Roper or Straight Cinch- Which is best?
The short answer is “a cinch that fits!”. There are pros and cons to each type of cinch, and your horse’s size, shape, and saddle rigging are generally what determine which is “best” for you. On our personal saddles, we use both roper cinches AND straight cinches; just depends on the horse.
In general, the further forward your rigging is (the closer it is to the pommel/swells), the smaller the area is where the cinch can sit, so the more considerations there are for which type might work best for YOU.
Single Layer Straight Cinch Pros:
-Easy to keep centered, since it is all one uniform width
-On slab-sided horses, the extra surface area up by the buckles can increase the stability of the saddle
-The straight shape/direction of the cords can be beneficial for chunky horses, who might not be
as comfortable with the angle of flared cords behind the elbow
-More design options on detail work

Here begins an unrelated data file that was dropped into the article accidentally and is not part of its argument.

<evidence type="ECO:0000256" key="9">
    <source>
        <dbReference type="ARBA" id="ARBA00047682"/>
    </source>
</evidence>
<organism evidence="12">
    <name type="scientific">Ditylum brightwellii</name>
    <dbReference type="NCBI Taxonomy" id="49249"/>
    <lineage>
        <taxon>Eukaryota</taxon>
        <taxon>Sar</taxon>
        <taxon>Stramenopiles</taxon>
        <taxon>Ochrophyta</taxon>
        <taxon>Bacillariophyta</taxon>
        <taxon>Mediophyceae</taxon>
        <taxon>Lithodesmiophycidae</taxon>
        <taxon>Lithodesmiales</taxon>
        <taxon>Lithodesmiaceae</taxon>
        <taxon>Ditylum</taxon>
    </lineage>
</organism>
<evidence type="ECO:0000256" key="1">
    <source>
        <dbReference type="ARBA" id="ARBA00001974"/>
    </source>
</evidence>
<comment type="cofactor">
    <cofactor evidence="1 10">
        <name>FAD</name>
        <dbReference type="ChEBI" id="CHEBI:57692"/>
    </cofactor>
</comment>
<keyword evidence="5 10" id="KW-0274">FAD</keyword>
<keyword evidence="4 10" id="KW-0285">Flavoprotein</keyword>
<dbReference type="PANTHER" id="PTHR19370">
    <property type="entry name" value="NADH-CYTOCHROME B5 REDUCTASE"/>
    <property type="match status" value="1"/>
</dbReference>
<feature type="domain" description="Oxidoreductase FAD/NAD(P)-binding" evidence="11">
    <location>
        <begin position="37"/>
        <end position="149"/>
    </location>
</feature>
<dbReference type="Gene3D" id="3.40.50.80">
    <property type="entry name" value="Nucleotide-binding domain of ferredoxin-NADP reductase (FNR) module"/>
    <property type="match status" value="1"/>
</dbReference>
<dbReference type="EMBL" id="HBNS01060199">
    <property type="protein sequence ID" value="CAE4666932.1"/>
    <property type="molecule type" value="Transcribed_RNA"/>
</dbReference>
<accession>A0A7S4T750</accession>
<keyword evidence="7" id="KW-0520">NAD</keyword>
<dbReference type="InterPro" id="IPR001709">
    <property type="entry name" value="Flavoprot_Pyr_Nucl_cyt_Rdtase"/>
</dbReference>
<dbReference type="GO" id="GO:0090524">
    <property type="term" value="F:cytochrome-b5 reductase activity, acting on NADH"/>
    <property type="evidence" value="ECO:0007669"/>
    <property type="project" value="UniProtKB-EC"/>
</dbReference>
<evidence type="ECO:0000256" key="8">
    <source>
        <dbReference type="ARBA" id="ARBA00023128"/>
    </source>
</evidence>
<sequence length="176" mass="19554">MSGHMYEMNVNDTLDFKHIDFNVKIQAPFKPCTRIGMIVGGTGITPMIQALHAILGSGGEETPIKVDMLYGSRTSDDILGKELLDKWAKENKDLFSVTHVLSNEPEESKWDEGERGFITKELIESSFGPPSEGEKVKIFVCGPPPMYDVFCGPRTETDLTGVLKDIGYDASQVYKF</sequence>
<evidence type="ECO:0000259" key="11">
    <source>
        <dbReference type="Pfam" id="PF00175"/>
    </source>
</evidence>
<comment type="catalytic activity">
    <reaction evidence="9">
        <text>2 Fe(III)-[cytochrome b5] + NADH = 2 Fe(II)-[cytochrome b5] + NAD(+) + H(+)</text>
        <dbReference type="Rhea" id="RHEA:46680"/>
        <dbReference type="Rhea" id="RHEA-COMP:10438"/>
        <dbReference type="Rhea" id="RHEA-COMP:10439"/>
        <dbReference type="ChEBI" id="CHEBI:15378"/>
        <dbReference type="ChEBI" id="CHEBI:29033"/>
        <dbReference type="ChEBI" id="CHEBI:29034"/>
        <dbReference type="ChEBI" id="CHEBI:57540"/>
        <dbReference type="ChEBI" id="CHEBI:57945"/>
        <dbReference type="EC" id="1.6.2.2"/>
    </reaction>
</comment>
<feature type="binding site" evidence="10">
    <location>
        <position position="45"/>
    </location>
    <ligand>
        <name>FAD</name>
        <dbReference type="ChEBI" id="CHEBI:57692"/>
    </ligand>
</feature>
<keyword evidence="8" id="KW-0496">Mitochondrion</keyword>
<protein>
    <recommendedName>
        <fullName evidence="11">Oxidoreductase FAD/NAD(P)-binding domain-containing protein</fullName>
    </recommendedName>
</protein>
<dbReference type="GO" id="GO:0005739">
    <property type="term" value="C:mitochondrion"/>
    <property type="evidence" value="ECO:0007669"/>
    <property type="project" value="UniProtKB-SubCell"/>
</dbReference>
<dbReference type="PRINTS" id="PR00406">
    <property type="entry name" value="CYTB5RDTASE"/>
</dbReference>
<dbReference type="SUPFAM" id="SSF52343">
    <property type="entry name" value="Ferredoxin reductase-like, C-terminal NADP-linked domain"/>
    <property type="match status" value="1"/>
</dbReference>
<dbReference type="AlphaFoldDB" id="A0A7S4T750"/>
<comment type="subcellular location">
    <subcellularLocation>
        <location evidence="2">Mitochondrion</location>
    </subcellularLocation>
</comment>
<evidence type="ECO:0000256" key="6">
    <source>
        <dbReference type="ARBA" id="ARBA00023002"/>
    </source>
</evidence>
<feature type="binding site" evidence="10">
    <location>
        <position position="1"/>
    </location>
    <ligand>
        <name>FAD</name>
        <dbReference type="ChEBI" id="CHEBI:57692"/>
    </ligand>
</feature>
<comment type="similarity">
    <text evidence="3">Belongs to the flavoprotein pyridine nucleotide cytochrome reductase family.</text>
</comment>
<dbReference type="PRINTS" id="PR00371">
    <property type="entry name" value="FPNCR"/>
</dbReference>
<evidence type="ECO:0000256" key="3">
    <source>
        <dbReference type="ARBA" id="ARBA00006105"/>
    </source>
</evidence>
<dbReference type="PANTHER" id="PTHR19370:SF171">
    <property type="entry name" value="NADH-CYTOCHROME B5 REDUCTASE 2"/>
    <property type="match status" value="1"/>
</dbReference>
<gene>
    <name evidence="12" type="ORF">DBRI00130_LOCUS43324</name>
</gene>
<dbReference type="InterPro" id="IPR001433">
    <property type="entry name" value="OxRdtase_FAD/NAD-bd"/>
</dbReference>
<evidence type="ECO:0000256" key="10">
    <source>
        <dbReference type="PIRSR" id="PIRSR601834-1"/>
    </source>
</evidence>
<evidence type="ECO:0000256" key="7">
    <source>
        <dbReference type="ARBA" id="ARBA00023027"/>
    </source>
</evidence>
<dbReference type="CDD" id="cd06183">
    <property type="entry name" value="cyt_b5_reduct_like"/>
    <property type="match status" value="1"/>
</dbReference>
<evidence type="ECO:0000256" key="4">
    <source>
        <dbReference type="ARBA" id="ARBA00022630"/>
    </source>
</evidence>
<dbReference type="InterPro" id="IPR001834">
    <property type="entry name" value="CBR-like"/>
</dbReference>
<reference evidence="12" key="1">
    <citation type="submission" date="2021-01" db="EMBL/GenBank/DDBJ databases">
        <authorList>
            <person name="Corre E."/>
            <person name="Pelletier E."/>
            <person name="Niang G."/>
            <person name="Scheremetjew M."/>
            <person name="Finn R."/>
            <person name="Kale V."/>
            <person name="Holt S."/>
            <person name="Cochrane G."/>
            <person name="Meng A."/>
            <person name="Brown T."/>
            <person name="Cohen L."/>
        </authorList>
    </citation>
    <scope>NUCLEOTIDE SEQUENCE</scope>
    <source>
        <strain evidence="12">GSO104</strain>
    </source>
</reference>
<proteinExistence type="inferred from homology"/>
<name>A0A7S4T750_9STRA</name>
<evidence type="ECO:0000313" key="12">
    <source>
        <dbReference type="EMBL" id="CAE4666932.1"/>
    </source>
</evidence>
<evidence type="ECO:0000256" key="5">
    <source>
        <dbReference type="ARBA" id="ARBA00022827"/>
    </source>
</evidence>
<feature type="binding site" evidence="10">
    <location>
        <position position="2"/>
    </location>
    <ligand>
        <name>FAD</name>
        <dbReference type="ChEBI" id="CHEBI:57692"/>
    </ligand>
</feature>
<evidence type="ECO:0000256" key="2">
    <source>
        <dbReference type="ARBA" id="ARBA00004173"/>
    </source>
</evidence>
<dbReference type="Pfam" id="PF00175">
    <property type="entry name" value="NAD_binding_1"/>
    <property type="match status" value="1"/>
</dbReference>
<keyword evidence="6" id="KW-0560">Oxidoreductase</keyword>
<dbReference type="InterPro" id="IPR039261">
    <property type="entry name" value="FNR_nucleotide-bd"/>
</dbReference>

Straight Cinch Cons:
-Less pressure distribution over the sternum
-Not always a good option for saddles with full/close to full-rigging, as the width of a straight cinch (with certain horse shapes, etc) can sometimes get bulky if positioned too close to the elbow
Roper Cinch Pros
-Pressure distributed over a wider area on the sternum
-Can change where it flares to account for unique horse shapes, to maximize comfort and even contact
-Can add a leather off-billet keeper
Roper Cinch Cons
-MUST BE CENTERED to make sure the centerbar does not create rubbing issues. Even a well made
cinch can cause soring if not adjusted correctly
-Not all horses have enough room in their elbow to account for the cords to flare without impeding
movement. Sometimes it is necessary to use a fewer number of cords than is standard to account for this.
We do nylon sewn/reinforced centers on all of our roper cinches and most of our straight cinches- so strength-wise, you can tie down off of either and be confident that they are STRONG!
If you ever need help choosing which type would be best for your horse, feel free to send us a side photo, tacked up if possible with the stirrup pulled back, and we would be happy to help!